Ramu vs Muruganantham on 21 November, 2017

BEFORE THE MADURAI BENCH OF MADRAS HIGH COURT

DATED: 21.11.2017

RESERVED ON:11.09.2017

DELIVERED ON: 21.11.2017

CORAM

THE HONOURABLE MRS.JUSTICE J.NISHA BANU

C.M.A(MD)No.469 of 2017
and
C.M.P.(MD) No.5040 of 2017

Ramu … Appellant/Respondent

Vs

Muruganantham … Respondent/Petitioner

PRAYER:- Civil Miscellaneous Appeal is filed under Section 47 of Guardian and
Wards Act, 1890, to set aside the fair and decreetal order dated 20.04.2017
made in G.W.O.P.No.5 of 2014 on the file of the District Court, Sivagangai
District, Sivagangai.

!For Appellant : Mr.S.Palanivelayutham

^For Respondent /Caveator :Mr.V.Nagendran

:JUDGMENT

The appellant has filed this Civil Miscellaneous Appeal against the
fair and decreetal order dated 20.04.2017 made in G.W.O.P.No.5 of 2014 on the
file of the District Court, Sivagangai District, Sivagangai.

2. The brief facts of the case are as follows:

(i) The appellant would aver among other things that the appellant is
the father of one Amutha who was given in marriage to the respondent herein.
The marriage between the respondent and the said Amutha was solemnized on
06.12.1998. Out of the wedlock, they were blessed with one male child and
one female child. While so, due to illness, the said Amutha died on
21.09.2009. After that, it is alleged that the respondent herein abandoned
the two children and married one Mrs.Singaramuthumari in the year 2010. It
is stated that since 2010 onwards, the two minor children are under the
custody of the appellant herein.

(ii) It is further alleged that even after deserting the minor
children, the respondent never bothered about the maintenance of the two
children. Therefore, the appellant filed an application in M.C.No.20 of
2013 before the learned Judicial Magistrate, Devakottai, seeking maintenance.
The said application was partly allowed on 20.09.2016 and the respondent was
directed to pay a sum of Rs.10,000/- per month as maintenance to the minor
daughter and the claim petition was dismissed in respect of the minor son, in
view of the continuous stay of the minor son with the respondent.

(iii) Aggrieved by the said order, the respondent filed
Crl.R.C(MD)No.807 of 2016 and the same is still pending. While the matter
stood thus, G.W.O.P.No.5 of 2014 was ordered in favour of the respondent and
the appellant was directed to hand over the custody of the minor daughter to
the respondent. Aggrieved by the said order, the appellant has filed this
present Civil Miscellaneous Appeal.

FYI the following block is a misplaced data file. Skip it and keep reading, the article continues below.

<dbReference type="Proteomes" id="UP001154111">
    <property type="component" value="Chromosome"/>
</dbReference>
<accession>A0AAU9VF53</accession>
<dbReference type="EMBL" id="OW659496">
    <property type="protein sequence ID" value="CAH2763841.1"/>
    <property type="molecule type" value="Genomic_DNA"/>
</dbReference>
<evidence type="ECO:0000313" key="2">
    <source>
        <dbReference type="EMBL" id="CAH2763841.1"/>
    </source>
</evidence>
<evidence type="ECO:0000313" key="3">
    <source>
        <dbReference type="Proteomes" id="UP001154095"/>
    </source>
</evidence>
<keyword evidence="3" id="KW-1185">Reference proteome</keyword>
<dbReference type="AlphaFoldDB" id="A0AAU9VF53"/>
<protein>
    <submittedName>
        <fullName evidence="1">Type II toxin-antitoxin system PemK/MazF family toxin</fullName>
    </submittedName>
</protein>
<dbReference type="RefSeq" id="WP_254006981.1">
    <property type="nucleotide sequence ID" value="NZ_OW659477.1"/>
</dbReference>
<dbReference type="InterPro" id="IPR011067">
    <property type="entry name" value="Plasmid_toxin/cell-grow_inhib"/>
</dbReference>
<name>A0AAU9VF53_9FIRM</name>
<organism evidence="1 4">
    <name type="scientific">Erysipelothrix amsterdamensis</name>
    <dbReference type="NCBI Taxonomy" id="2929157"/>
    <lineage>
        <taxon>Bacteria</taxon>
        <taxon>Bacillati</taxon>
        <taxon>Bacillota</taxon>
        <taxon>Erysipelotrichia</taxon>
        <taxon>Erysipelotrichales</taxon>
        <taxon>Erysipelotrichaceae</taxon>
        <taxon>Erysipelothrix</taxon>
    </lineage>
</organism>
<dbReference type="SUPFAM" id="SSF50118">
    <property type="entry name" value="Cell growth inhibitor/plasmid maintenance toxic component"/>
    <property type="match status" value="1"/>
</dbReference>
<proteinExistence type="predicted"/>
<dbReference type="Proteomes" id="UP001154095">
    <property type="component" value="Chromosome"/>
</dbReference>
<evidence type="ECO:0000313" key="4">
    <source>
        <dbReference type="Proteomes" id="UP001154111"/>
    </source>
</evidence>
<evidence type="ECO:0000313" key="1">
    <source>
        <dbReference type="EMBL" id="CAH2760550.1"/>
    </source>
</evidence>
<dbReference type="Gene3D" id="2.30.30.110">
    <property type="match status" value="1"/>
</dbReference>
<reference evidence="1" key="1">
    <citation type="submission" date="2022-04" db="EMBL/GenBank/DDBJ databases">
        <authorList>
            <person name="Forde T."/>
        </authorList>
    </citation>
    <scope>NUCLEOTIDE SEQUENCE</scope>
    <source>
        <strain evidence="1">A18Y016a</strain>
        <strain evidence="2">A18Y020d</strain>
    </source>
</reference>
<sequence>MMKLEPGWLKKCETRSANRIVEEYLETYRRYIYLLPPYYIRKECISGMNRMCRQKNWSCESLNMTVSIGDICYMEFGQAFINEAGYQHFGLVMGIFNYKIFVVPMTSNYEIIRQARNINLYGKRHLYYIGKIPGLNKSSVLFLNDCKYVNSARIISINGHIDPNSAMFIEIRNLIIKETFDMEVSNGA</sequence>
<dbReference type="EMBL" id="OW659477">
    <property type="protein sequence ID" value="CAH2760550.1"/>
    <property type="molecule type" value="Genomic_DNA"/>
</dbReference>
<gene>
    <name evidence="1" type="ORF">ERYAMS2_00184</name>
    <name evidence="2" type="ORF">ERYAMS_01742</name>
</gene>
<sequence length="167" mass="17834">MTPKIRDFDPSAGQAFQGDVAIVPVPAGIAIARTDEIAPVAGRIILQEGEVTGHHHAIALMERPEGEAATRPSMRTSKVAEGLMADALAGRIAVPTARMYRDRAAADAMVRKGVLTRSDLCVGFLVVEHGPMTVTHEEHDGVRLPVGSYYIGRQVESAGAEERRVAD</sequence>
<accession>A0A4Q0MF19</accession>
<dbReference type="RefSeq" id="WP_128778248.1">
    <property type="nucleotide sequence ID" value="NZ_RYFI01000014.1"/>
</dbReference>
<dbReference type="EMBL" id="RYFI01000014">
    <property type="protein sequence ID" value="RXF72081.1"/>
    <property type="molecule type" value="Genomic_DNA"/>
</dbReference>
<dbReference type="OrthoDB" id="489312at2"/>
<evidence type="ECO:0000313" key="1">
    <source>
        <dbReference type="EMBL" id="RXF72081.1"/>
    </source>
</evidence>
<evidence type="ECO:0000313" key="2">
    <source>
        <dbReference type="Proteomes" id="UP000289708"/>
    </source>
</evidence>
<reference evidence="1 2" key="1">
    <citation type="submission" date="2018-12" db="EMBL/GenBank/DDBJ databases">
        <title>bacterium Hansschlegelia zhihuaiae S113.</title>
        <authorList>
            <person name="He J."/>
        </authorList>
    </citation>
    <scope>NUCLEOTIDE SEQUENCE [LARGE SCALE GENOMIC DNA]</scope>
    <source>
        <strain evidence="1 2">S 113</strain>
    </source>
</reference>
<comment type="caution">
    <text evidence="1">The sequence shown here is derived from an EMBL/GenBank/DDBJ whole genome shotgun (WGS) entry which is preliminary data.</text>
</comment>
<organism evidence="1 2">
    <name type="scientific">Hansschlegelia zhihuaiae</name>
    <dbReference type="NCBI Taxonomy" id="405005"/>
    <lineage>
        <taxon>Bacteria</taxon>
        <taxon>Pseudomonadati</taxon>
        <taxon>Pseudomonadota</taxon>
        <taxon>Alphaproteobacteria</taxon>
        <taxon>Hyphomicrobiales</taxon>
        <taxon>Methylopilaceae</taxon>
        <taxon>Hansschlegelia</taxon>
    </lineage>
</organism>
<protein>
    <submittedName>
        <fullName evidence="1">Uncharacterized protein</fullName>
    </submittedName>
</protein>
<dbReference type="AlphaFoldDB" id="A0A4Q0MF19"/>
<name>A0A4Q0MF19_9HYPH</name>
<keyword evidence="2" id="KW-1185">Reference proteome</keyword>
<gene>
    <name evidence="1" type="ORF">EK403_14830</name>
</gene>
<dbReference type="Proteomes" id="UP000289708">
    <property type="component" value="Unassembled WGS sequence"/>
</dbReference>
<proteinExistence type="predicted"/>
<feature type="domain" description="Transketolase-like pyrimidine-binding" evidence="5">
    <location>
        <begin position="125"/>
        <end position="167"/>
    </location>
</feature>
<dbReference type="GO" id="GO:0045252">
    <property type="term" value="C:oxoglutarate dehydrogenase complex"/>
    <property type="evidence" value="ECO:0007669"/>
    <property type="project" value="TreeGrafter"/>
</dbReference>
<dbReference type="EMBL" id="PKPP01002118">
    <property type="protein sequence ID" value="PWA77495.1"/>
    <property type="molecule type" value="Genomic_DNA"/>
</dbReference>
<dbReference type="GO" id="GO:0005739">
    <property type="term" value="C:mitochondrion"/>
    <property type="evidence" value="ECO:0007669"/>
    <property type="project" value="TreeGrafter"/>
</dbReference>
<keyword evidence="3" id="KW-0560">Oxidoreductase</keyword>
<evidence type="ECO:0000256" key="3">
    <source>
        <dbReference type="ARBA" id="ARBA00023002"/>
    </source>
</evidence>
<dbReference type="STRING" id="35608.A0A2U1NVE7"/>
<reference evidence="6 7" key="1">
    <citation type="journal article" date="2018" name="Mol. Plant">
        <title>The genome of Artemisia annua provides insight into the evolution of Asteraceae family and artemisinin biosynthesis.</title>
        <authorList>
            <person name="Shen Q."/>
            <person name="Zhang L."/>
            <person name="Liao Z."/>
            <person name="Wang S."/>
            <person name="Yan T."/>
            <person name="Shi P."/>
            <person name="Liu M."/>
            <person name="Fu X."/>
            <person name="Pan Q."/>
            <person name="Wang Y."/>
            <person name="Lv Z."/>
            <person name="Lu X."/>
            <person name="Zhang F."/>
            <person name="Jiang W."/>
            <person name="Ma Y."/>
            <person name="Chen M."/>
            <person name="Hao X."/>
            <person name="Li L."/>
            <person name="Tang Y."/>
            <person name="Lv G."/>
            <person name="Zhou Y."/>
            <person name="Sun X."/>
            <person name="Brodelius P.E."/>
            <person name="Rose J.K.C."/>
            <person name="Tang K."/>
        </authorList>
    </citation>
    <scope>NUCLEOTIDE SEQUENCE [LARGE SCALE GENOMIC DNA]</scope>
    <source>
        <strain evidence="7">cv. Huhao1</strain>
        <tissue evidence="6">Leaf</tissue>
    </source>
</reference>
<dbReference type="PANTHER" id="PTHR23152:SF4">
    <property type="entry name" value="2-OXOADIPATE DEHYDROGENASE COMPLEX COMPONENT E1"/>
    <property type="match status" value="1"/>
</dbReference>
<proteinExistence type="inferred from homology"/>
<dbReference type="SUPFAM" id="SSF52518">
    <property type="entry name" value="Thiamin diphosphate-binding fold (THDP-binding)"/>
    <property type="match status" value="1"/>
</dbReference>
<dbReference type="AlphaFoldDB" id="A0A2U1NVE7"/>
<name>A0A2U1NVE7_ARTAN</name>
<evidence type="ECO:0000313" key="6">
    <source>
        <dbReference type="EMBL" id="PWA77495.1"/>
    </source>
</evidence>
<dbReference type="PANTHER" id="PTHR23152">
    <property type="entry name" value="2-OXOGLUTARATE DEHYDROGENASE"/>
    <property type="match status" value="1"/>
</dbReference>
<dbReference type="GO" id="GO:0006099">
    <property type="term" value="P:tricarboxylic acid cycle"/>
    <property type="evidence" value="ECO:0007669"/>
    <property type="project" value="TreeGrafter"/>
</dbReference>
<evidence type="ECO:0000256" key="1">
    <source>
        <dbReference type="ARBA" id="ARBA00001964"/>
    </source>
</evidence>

3. The learned counsel appearing for the appellant submitted that the
custody is different from guardianship. The natural guardian can act as a
guardian, but he need not hold lawful custody as a matter of right. The
paramount interest of the minor must be the basis for the grant of lawful
custody by the Court. As per Section 17(3) of the Guardian and
Wards Act,
the Court has ample power to find out the truth and also to ascertain the
wishes of the minor child. Here, the evidence of the minor female child,
clearly deposes that she is willing to stay along with her grandparents only.
As far as the financial position is concerned, the appellant is a retired
Government Employee and he is receiving Rs.50,000/- per month, as pension.
He further submitted in order to escape from the liability to pay maintenance
to the minor child, the respondent filed the above G.W.O.P and got an order
in his favour in respect of the male child and therefore, he prays for
appropriate orders.

4. The learned counsel appearing for the respondent submitted
that he is the biological father of the minor child and therefore, he is
entitled to get the custody of his minor child. He further submitted that in
order to get maintenance from the respondent only, the appellant is keeping
his child under his custody and the appellant has not filed any proof to
prove his financial status and therefore, this Civil Miscellaneous Appeal is
liable to be dismissed.

5. Heard the learned counsel appearing for the respective parties
and perused the materials available on record and considered the relevant
judgments produced on both sides.

6. The short question to be decided in this civil miscellaneous
appeal is whether the appellant, being the grandfather of the minor child,
has a right to have a minor child, when her biological father is very much
available?

7. In this connection, it is useful to refer Section 17 of the
Hindu Minority and
Guardianship Act,1956 :-

”'(1) Section 17. Matters to be considered by the Court in appointing
guardian.- (1) In appointing or declaring the guardian of a minor, the Court
shall, subject to the provisions of this section, be guided by what,